Hubert Laws: His classical works are wonderful. Jazz may have influenced him in some way or another, but you can't really write jazz, you know. You use some themes and allow the musicians to make it their own. That's where free will comes in. That's what's so wonderful about jazz.
Sometimes you take things that you're familiar with for granted. Here's this wonderful skill that people --and a lot of classically trained flutists have come up to me – [wonder:] "How do you do this? How do you play this? How you play jazz?" What I do is I take them through what I've done, but that doesn't mean they're going to end up with the same result. I tell them, "Listen to other people." In some cases, I used to learn their solos verbatim, that is note for note.
After doing that, I'd get the feel of it. I teach them the theory of how I did it. But that doesn't mean you're going to get the same result. I can understand the frustration, because they've been going through life [being] taught how to play music, how to read it, rigidly. But when it comes to that free will aspect, they don't know how to handle that.
Q: Would you encourage jazz musicians to pay more attention to classical music?
Hubert Laws: I would say musicians should open their ears to a variety of music because it would enhance one's given area that you happen to be involved in. It certainly has helped me to be involved in classical music, gospel music, Latin music. It's people from different cultures. I would not exclude myself from meeting and communicating with people of some various cultures. It's one reason why I learned to speak Spanish. It's like a whole new world of speaking to people in Spanish. I'm trying to learn Japanese right now. You know, language has been a barrier, but music has been put into these various categories as well, separated by geographical as well as by culture and language differences.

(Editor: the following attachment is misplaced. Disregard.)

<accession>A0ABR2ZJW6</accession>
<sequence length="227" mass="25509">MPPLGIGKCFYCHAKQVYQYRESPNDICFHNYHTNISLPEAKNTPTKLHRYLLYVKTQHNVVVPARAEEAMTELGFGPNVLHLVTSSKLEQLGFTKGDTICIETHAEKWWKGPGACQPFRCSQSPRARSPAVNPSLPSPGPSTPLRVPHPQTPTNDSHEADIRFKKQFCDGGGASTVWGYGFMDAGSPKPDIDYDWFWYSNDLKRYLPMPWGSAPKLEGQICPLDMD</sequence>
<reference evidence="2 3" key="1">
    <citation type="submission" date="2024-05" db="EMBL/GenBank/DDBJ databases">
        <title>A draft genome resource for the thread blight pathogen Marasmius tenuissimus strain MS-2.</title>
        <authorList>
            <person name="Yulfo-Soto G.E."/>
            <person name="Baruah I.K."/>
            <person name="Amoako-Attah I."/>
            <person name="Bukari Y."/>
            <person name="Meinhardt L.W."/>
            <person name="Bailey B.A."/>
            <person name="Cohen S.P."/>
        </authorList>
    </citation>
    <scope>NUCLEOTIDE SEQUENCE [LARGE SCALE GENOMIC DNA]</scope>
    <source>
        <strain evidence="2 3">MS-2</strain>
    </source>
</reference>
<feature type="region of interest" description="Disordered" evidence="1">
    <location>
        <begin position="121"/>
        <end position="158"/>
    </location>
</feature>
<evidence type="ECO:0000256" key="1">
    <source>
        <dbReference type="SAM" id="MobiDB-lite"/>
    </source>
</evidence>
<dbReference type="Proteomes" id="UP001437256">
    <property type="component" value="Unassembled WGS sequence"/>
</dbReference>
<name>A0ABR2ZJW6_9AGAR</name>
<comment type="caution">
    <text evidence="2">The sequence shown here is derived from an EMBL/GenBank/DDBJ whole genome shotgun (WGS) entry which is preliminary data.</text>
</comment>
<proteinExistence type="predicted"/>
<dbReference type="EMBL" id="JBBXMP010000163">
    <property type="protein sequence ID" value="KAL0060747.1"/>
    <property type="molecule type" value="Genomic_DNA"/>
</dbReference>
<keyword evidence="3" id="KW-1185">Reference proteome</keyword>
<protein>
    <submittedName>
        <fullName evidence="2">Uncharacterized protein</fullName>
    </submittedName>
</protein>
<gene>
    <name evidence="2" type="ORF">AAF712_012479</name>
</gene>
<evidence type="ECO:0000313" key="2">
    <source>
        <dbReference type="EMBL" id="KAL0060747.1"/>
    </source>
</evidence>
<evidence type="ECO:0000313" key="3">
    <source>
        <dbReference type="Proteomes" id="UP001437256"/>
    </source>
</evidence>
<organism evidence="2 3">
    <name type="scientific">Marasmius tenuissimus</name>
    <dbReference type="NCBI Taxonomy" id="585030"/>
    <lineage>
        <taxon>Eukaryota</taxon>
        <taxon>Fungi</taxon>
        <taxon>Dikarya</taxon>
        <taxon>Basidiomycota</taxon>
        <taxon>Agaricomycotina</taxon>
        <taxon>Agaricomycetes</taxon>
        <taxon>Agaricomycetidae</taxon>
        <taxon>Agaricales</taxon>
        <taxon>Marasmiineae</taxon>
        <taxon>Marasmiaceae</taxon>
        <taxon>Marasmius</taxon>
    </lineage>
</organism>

Music is a communicative tool. When you learn to use it, by erasing those boundaries, it can only enhance your life and interests. I'm still very excited about playing music. Whereas some of those guys that I played with in the Met, they used to go out there, and they were bored to death. I was never bored being around that great music. I focus on the composers. Not so much my little part in there, but the big picture.
Q: Can the "free will" that you talked about cross over to your classical playing, when you're playing what's on the page?
Hubert Laws: Well, if you make part of it your own. For instance, "Amazing Grace" has a set melody. But you can actually put your own way of playing it, your own expression. But you still have limited free will because you're still bound by the boundaries of the set notes. Like opera singers on stage, stretching it way out, long. They're trying to exercise some degree of free will as well. But I'm touting the advantages of being able to play improvised music, because it allows more free will.
Not to say there's no free will at all in classical music. There's some free will, as is obvious by what I explained. But there's more when you're playing this improvised music. I've come to appreciate it more as I get older.
PLAYING WITH LEGENDS
Q: I'm going to list some of the 88 NEA Jazz Masters that you've played with: Herbie Hancock, McCoy Tyner, Nancy Wilson, Quincy Jones, James Moody, George Benson, Clark Terry, J.J. Johnson, Randy Weston, Ron Carter, Chick Corea.
Hubert Laws: Yes. Wonderful players. I feel so honored. It's funny how I never even thought about it that way, but that is true. I've been honored to be in the presence of those wonderful players.
Q: But there's also Sarah Vaughan, Ella Fitzgerald…
Hubert Laws: I played the last recording of Sarah Vaughan's, produced by Sergio Mendez. Right over here, in Hollywood.
Q: Gunther Schuller said that Sarah Vaughan was the greatest singer of the 20th century.
Hubert Laws: Well, that's his assessment. That's good, you have your own assessment. But I would say my "favorite." That's how I would put it, because how do you extol the virtues of a rose over a lily? A chrysanthemum? How do you do that? They all have their intrinsic beauty. You know? That's the way I would look at it: "I like this. I love this a lot."
Q: Tell me about your experience working with great diva singers.
Hubert Laws: Believe it or not, for a short while I dated Kathleen [Battle]. She's a very, very meticulous person, a perfectionist. And that's one thing I brought home from being around her for a short period of time. She had an apartment up there somewhere, I think it was 87th Street. I used to go over there and practice the Bach cantatas. Wynton [Marsalis] and I played some Bach cantatas with her, and we did a recording at Carnegie Hall, when she did this thing with Jessye Norman. It was just a thing she asked me to do with her, along with some other people. At the time, it just seemed like something insignificant. I had no idea they were going to make a DVD out of it, but that's what ultimately happened.